05:10 Yea, when you own a small business, you wear a lot of hats. You wear all the hats! Recently, I had Justin Prater, which is our branch manager here at Truist. He came in and did an excellent tax class, because in his profession, there's a lot of cash.
05:27 And they really need they've never really been taught the importance how you know you have to report income if you plan on buying a home and that was a wonderful class. And the kids, just they really enjoyed that. He talked to them about how important it was to have a personal check and a business checking separate and all that. So we take it to a little bit different level because running a business and doing hair is two totally different things, just because you have a license to do hair doesn't mean you know how to run a business. And because I went through a lot of hard knocks and bangs myself because I didn't know that I wanted to at least give them a good foundation before they leave.
06:04 I love the fact that the first time I met Justin, he actually came to my school because, you know, I do have a lot on my plate, you know, I do have small businesses. I'm very busy. I had some paperwork that needed to be done. He actually came to me and I was just like, I couldn't believe that.
06:23 And then when he came in and done the tax class, it was just, it's just like when you have children that you're a mom, you can tell the child something and sometimes they don't really listen to them. But maybe the next door neighbor tells them the same thing it's like, “ohh”, you know? So Justin came, I mean, it was like everything that maybe I tried to say or get across to them in the past. They just they just soaked it up like a sponge. It was awesome.
06:49 So can you talk a little bit about how we read that you give haircuts to kids and to vets? Can you talk a little bit about that aspect of your program?
06:59 I believe with all my heart, the universe was set up that that you have to give to get. I think everything that you give, whether it's good or bad, it comes back to you. If you want someone to be good to you, you got to be good to somebody else if you want someone to encourage you that encourage someone else.
07:16 And every time that we can involve the veterans in anything we do, I try to do that and we did free veterans’ haircuts. That's the least we can do for what they've done for us. As you pass that on to your students, how many of them take that same philosophy and apply it to their own businesses and then multiply that in the way that they're giving back to their community?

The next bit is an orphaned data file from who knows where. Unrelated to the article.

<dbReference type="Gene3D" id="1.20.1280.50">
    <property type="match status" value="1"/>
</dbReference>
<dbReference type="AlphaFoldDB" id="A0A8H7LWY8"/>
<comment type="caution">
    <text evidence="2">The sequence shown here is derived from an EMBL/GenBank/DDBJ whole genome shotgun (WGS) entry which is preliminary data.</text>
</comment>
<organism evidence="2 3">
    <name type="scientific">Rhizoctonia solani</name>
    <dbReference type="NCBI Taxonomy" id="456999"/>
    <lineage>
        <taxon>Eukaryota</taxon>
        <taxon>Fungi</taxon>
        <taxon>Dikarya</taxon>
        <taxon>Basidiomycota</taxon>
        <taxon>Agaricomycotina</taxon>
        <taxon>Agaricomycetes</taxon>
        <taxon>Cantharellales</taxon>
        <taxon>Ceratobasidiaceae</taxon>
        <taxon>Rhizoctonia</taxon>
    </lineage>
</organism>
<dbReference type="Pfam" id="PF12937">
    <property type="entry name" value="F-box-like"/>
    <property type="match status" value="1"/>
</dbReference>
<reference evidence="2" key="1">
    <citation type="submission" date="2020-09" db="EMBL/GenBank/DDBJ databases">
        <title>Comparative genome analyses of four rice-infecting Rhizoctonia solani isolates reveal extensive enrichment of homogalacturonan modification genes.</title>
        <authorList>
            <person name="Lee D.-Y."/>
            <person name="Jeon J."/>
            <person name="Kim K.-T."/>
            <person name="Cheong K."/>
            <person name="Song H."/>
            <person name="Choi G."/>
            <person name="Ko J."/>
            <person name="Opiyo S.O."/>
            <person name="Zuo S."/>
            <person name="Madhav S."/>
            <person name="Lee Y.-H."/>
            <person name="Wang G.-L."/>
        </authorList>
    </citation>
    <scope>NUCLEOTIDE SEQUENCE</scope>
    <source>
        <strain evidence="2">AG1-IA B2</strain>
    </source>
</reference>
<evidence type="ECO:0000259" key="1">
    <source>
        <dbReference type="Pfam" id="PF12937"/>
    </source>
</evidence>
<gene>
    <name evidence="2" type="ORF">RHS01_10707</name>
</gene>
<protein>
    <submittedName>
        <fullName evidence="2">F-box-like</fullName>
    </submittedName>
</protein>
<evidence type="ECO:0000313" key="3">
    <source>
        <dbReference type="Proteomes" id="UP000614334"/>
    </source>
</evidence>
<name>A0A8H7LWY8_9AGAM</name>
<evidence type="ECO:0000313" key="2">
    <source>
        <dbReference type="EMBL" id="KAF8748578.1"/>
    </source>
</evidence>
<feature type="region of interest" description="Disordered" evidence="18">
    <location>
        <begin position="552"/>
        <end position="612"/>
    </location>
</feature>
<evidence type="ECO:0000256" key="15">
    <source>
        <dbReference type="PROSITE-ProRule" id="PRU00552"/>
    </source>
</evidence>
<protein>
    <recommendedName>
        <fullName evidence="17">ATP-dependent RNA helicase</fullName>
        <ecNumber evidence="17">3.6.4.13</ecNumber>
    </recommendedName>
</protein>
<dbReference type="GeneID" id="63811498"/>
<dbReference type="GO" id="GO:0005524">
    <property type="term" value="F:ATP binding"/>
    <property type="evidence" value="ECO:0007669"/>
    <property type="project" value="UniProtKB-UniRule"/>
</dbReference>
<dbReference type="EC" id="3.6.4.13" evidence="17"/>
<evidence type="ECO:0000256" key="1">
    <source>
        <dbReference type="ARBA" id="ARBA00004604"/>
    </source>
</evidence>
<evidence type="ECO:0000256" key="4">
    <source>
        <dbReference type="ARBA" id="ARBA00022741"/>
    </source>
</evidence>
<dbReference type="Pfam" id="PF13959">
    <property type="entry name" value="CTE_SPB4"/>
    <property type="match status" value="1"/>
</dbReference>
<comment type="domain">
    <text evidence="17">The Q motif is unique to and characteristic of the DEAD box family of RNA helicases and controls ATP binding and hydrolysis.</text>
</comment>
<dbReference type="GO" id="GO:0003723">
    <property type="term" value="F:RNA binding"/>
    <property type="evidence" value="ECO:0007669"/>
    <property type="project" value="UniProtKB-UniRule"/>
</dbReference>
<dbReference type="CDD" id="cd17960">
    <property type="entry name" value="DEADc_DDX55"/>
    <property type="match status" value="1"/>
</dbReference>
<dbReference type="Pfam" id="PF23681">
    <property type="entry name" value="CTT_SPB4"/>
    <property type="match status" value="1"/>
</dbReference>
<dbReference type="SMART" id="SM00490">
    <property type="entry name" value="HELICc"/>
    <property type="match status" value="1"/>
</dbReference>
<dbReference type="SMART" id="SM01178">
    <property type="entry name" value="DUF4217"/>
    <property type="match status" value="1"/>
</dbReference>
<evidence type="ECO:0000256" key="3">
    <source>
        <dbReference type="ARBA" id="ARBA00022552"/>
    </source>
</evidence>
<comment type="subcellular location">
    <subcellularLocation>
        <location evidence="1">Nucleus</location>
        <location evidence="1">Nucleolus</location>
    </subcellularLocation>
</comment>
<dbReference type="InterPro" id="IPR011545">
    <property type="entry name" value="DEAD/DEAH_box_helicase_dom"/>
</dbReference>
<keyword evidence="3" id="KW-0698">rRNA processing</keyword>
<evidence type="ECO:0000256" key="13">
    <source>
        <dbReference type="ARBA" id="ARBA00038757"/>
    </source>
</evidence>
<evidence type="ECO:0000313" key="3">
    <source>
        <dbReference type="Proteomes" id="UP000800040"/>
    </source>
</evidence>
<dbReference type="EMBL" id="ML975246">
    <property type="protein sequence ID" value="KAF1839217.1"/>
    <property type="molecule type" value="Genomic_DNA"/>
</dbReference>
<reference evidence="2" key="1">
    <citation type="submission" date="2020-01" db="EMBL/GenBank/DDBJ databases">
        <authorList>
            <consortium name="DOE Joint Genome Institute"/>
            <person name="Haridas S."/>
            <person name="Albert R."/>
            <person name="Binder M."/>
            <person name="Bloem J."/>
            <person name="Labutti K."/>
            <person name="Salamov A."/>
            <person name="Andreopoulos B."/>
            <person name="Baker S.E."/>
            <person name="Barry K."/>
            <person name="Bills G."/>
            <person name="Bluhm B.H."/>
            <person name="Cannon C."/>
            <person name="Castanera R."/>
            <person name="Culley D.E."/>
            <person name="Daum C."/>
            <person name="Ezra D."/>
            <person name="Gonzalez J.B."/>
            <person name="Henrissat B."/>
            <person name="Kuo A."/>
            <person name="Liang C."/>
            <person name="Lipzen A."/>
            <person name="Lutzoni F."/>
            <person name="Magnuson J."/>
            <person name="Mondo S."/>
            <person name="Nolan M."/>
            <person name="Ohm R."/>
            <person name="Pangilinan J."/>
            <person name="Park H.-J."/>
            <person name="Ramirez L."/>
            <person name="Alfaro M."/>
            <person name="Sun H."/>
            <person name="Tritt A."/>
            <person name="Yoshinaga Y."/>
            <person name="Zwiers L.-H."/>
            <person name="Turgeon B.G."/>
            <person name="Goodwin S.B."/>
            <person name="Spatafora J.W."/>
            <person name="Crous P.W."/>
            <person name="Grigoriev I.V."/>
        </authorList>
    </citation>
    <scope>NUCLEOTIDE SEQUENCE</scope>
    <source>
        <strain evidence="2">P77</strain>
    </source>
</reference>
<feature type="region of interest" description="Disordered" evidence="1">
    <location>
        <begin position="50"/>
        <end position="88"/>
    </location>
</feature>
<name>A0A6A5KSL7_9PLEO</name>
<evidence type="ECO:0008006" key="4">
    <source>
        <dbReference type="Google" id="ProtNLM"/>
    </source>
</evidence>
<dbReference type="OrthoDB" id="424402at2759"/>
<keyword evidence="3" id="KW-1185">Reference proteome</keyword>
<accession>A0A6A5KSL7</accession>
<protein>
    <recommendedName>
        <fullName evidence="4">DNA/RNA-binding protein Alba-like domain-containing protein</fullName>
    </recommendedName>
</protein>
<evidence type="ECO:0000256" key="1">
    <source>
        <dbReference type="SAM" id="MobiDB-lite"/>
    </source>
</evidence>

07:35 Do you see that that continue with your students?
07:38 When they leave school and are very successful, not just financially, that they're involved in their community and that is one of the reasons I do what I do that is very rewarding, but the yes, my students do that.
07:55 What I love to is, I mean, again, we've been talking about this, but I just want to say it again, like in your business, you're not just training people to be a good cosmetologists, you're actually training them to be entrepreneurs like not just go to work in a salon, but to potentially run their own. And that ripple effect that you're having is really impactful because you're teaching them that one of the principles of running a business is not just cutting great hair and knowing your finances, two very important parts of running any sort of beauty business, but that being a part of the community is one of the measures of success of running a business.
08:30 And that is really powerful when you think about that ripple effect, that it's not just the impact you're having at the Beauty Academy, it's all of these other businesses that are starting as a result of your mentorship.
08:41 It's remarkable. You having sharing your story today brings me back to my childhood. And Jeanetta, we talked about our similarities from from being from Kentucky. But I didn't share this as well. Your story really resonates with me personally.
08:56 My mom went to a school similar to what you're teaching your students. She started her own salon, owned that salon for 30 years, and transitioned that business to someone else. And so I saw all the hard work, the dedication, the passion that she put in to that business.
09:14 And I will tell you, if you think about a salon, there's so much that happens in the salon that impacts that community. And those stylists know something that happens in the community before anyone else because of the connection that they have to that community and to those clients. And so I just want to say thank you for your passion, your inspiration and what you're doing in that community.